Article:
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Drought and Salinity Impacts on the Rio Grande Project

Project ID: 4028
Principal Investigator: Mike Landis
Research Topic: Water Quality
Funded Fiscal Years: 2007
Keywords: None

Research Question

The on-going drought in the Rio Grande Basin is causing increases in salinity levels throughout the Rio Grande Project. Ground water pumping in the irrigation districts is at a much higher level than during the drought of the 1950s. The amount of treated sewage effluent is also a greater percentage of the total surface waters, due to increases in population. Finally, the underlying brackish and saline ground water zones present at certain geologic formations are contributing a greater load of salts into the Rio Grande Project. These inputs are exacerbated by the lower flows experienced during this drought.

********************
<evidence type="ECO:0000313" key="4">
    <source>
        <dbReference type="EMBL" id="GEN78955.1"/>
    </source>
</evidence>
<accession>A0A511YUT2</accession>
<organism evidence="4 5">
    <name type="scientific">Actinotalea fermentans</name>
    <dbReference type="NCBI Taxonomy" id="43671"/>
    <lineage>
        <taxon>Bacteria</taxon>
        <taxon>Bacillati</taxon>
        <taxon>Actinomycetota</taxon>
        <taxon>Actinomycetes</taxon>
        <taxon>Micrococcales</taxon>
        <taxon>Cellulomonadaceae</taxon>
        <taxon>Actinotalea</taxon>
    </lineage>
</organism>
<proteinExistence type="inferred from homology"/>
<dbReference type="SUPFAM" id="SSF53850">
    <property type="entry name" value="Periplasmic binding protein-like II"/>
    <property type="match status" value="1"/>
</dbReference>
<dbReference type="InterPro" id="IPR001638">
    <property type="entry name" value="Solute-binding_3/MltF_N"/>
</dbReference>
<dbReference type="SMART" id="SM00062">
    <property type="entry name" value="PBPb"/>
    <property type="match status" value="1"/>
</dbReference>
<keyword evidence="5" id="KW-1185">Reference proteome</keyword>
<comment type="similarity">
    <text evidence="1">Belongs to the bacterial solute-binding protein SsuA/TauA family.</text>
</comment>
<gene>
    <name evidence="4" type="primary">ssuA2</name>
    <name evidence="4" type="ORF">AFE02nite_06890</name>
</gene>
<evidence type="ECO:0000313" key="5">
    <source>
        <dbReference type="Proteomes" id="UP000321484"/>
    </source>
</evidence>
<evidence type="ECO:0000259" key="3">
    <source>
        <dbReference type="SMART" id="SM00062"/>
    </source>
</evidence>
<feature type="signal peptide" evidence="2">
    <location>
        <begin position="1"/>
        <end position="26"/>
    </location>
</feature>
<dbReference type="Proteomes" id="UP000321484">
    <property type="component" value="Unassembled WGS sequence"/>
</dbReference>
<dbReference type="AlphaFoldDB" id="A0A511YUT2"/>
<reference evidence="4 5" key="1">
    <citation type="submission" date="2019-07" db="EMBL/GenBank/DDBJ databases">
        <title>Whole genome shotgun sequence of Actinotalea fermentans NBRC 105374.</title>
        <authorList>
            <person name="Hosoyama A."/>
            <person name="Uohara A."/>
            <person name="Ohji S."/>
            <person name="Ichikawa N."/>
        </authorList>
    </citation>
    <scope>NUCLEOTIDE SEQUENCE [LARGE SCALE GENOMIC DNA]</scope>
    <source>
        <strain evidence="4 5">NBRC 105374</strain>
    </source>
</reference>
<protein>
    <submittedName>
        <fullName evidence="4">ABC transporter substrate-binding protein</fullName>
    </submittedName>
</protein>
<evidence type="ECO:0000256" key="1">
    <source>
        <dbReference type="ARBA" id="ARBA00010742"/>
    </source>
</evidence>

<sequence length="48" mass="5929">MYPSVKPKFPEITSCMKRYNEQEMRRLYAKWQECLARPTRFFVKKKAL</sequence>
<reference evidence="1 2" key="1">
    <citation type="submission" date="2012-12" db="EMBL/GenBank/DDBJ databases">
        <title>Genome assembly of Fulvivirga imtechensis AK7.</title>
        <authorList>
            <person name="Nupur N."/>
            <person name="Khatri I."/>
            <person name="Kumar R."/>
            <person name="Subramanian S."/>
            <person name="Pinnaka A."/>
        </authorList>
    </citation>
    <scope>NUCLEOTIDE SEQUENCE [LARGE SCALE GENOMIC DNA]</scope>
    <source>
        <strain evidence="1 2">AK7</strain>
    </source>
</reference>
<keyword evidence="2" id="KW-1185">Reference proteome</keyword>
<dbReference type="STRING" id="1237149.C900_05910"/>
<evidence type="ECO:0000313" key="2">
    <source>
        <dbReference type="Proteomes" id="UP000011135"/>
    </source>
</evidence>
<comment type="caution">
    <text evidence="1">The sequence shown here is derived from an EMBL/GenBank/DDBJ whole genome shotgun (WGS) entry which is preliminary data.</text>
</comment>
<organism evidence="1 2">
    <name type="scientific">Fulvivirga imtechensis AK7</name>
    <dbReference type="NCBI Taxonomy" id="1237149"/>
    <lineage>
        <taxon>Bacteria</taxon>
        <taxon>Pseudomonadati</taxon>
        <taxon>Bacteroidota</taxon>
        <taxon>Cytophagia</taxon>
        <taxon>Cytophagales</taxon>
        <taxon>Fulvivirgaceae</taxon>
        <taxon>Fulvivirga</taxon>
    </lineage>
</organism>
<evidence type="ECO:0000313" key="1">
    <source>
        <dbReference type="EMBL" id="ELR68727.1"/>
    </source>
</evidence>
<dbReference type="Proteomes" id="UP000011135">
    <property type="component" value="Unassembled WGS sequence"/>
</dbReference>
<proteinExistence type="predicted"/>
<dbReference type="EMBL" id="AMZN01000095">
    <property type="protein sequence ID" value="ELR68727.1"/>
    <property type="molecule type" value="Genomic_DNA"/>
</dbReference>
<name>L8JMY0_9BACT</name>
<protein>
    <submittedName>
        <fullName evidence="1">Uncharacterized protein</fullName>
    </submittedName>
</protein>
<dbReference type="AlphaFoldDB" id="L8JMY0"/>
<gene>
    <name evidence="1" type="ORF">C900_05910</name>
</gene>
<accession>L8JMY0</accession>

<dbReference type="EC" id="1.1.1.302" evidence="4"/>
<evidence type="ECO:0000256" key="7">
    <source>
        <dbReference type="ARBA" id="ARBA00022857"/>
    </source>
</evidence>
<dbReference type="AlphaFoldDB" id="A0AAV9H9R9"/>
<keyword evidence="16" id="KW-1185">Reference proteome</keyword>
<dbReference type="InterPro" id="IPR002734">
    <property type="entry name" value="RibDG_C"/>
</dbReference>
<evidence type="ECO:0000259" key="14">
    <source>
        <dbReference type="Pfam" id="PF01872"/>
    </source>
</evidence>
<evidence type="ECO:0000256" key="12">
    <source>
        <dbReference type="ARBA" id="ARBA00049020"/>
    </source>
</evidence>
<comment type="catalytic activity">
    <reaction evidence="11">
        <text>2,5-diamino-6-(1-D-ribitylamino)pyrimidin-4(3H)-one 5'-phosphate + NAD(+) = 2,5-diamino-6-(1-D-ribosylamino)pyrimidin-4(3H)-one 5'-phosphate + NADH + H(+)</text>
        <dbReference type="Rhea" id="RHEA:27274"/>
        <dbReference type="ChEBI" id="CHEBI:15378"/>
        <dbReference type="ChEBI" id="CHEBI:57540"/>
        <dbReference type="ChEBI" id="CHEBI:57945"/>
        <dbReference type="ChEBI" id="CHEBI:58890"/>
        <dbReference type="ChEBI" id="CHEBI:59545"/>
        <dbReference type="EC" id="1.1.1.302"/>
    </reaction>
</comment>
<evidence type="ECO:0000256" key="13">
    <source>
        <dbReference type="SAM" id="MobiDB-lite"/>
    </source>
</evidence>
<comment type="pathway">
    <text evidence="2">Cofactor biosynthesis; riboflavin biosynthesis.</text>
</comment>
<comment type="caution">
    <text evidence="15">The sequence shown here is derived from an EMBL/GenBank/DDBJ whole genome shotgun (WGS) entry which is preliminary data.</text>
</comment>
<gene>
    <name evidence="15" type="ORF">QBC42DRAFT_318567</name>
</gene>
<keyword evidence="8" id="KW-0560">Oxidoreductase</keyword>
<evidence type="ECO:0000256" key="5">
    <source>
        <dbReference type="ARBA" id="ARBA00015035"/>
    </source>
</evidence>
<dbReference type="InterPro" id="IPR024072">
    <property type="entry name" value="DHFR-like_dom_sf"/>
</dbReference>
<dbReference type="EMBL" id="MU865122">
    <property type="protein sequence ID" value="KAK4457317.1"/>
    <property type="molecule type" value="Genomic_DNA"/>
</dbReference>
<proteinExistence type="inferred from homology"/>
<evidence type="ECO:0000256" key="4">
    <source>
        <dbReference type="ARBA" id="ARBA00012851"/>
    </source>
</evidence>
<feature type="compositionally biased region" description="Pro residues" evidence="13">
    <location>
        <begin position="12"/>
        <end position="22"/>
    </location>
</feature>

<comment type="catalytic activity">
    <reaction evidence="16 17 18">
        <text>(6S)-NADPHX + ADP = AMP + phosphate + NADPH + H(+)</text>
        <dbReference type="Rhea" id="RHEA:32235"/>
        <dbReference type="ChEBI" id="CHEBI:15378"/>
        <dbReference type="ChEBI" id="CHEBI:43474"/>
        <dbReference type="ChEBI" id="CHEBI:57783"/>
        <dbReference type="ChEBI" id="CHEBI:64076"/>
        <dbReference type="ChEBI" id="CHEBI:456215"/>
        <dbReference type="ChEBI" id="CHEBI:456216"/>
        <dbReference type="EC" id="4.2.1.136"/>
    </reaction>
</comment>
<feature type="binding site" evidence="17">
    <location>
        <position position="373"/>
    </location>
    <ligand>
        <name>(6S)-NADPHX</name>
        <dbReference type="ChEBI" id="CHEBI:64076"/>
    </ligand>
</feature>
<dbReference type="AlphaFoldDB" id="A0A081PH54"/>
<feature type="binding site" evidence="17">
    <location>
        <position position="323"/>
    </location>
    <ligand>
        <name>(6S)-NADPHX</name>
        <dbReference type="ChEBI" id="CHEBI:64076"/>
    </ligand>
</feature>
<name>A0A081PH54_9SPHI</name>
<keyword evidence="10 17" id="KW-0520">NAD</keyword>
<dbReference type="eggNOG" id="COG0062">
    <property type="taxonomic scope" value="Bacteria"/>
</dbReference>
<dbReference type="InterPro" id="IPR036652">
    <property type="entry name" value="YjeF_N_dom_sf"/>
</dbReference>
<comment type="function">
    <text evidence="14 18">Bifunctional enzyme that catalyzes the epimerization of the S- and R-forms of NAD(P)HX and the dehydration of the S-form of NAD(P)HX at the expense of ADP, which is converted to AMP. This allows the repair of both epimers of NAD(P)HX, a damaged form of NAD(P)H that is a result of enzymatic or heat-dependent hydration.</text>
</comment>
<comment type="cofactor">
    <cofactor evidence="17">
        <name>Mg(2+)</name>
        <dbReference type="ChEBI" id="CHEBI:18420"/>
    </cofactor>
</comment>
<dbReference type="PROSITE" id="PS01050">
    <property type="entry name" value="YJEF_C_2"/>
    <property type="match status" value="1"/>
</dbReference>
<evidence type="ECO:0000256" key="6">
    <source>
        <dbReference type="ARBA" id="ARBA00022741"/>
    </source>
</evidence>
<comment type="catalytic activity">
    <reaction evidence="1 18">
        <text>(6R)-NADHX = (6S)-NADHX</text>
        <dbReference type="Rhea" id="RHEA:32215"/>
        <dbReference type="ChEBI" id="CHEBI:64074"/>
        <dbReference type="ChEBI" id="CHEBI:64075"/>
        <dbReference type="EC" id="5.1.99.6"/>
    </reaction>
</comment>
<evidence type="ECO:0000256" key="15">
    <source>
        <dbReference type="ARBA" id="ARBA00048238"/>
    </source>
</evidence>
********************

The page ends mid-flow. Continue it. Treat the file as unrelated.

A Salinity Management Plan is required for long-term planning in response to the degrading water quality and rising salinity levels currently experienced. This management plan will investigate strategies that can be implemented to alleviate salt loading both for the farmers and the City of El Paso, Texas, which derives nearly 50 percent of its potable supply from the Rio Grande during normal conditions.

Need and Benefit

Water quality issues pervade the Western United States, and Reclamation needs to be in an effective position to handle these issues as they impact our facilities. Partnerships with entities such Water Resource Research Institutes (WRRI), universities, state agencies, and municipalities can be enhanced with insights into salinity management.

The principles underlying an effective salinity management program can be applied Reclamation-wide to address drought and salinity issues. Determining the causes of salinity builds a foundation for determining effective approaches to salinity management.

Contributing Partners

None

Research Products

Contact the Principal Investigator for information about these documents.

This information was last updated on April 19, 2014
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